After a fair amount of rest, I learned that most daily activities would not bother the finger. My doctor told me that this was because of some of the scar tissue that built up. He also recommended these rehab exercises.
After rehab, and months without incidents, my finger returned to approximately 90% of its normal function. Unfortunately, jiu-jitsu and weight training posed a threat to its stability.
To prevent further injury during these activities, I elected to tape my finger so that it remained in a hook fashion. In doing this, I would lose a significant amount of function but was able to fully protect my fragile finger from further injury.
When I taped my finger in any other way, I experienced the dislocation again. The hook method of taping was the only way to prevent this for me. It was critical for me to ensure that the tip of my finger had very little mobility.
The greatest risk for further dislocation seemed to come when grabbing or pulling when the tip was able to extend away from the base of the finger.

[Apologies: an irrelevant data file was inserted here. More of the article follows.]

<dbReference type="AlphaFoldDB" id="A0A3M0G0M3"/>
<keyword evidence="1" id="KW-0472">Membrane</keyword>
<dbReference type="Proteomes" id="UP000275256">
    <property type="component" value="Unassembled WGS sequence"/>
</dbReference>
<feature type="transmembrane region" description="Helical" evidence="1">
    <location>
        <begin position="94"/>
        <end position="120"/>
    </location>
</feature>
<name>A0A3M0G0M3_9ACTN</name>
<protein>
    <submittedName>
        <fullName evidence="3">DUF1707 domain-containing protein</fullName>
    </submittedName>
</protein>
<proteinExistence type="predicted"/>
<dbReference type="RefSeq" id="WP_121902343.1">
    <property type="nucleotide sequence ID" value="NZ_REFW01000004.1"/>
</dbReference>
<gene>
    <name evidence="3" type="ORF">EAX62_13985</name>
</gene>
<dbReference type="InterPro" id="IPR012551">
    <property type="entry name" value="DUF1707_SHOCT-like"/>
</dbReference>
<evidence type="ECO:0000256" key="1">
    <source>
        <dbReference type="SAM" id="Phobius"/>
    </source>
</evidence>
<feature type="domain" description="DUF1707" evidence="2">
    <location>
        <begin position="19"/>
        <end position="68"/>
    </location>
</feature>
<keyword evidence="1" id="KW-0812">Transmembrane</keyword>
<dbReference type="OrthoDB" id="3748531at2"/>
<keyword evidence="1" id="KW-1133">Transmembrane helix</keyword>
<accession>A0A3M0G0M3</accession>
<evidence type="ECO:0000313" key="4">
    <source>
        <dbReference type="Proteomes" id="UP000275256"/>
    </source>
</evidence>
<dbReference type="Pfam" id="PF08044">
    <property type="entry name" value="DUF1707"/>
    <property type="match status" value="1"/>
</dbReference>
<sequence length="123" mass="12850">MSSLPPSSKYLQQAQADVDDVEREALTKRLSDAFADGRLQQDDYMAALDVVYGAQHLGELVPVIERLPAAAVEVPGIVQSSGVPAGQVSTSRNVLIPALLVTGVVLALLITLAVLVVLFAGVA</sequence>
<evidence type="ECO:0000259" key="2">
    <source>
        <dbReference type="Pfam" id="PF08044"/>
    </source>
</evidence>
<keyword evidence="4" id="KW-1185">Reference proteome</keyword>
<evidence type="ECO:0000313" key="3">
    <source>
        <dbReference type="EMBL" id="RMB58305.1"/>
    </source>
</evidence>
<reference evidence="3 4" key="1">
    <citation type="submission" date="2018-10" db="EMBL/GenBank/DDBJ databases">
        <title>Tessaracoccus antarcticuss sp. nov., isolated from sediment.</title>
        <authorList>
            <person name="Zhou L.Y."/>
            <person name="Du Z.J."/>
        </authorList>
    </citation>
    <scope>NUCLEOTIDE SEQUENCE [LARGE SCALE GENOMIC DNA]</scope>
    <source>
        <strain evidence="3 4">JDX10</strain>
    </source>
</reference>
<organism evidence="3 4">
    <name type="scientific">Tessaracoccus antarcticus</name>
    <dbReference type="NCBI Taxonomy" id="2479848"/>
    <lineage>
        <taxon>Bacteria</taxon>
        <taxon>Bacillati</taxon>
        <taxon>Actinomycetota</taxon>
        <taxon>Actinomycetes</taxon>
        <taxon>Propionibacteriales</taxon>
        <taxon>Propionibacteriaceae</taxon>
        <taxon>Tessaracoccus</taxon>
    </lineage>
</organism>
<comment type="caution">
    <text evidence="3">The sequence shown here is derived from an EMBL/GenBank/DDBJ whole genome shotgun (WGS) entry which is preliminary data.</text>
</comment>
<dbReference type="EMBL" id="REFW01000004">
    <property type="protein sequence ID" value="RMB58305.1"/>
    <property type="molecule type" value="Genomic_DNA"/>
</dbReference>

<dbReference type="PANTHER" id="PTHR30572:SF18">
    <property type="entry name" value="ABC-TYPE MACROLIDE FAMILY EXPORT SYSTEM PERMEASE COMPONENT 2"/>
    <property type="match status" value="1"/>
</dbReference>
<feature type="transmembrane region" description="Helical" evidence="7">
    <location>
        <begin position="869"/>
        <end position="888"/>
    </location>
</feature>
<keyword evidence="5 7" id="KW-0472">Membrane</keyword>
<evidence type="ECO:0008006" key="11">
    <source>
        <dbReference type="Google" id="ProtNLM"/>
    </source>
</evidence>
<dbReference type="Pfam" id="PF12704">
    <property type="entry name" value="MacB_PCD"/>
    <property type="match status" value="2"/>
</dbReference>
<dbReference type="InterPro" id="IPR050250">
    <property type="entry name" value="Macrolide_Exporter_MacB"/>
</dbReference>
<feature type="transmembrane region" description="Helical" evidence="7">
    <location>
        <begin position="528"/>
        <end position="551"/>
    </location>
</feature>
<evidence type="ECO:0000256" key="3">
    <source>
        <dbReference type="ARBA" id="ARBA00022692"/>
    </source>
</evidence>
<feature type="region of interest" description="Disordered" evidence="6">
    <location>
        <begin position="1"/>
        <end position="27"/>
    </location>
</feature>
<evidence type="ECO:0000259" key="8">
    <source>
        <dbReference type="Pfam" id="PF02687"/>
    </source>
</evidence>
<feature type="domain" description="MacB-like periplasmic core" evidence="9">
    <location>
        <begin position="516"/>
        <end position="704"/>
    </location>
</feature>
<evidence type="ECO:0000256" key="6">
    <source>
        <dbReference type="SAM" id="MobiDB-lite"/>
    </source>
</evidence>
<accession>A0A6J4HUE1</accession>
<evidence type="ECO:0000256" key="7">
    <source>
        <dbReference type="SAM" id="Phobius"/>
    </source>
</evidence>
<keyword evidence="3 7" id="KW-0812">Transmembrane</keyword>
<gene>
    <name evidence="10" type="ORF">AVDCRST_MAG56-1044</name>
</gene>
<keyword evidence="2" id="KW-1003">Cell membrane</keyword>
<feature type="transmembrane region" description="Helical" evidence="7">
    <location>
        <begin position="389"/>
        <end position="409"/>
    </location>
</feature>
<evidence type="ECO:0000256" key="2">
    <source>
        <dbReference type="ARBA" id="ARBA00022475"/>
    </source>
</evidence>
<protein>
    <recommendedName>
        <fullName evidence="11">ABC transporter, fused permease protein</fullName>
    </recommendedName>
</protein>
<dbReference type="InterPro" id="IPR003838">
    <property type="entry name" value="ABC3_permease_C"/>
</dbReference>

I used common athletic tape available at Walgreens or CVS, but eventually started using pre-cut tape; as I liked using strips approximately 1/4 or 1/2 inch wide.
For me, I had a rare severe injury that was not originally rested with proper care. This gave me very limited final treatment options. However, I have returned to full day-to-day activities and have been able to prevent additional finger dislocations with careful rehabilitation and by using the taping method listed above during risky activities.
What has your experience been with finger injuries like this? Share below so others can learn from your experiences.
Tyler is an award-winning entrepreneur, former athlete, and founder of several successful online publications about sports, health, and well-being. Tyler has both a storied career in business and as an author/writer — contributing to publications like Forbes, The Harvard Business Review, The New York Post, and many more. A former competitive athlete, Tyler is now the founder of InjuryHealthBlog.com.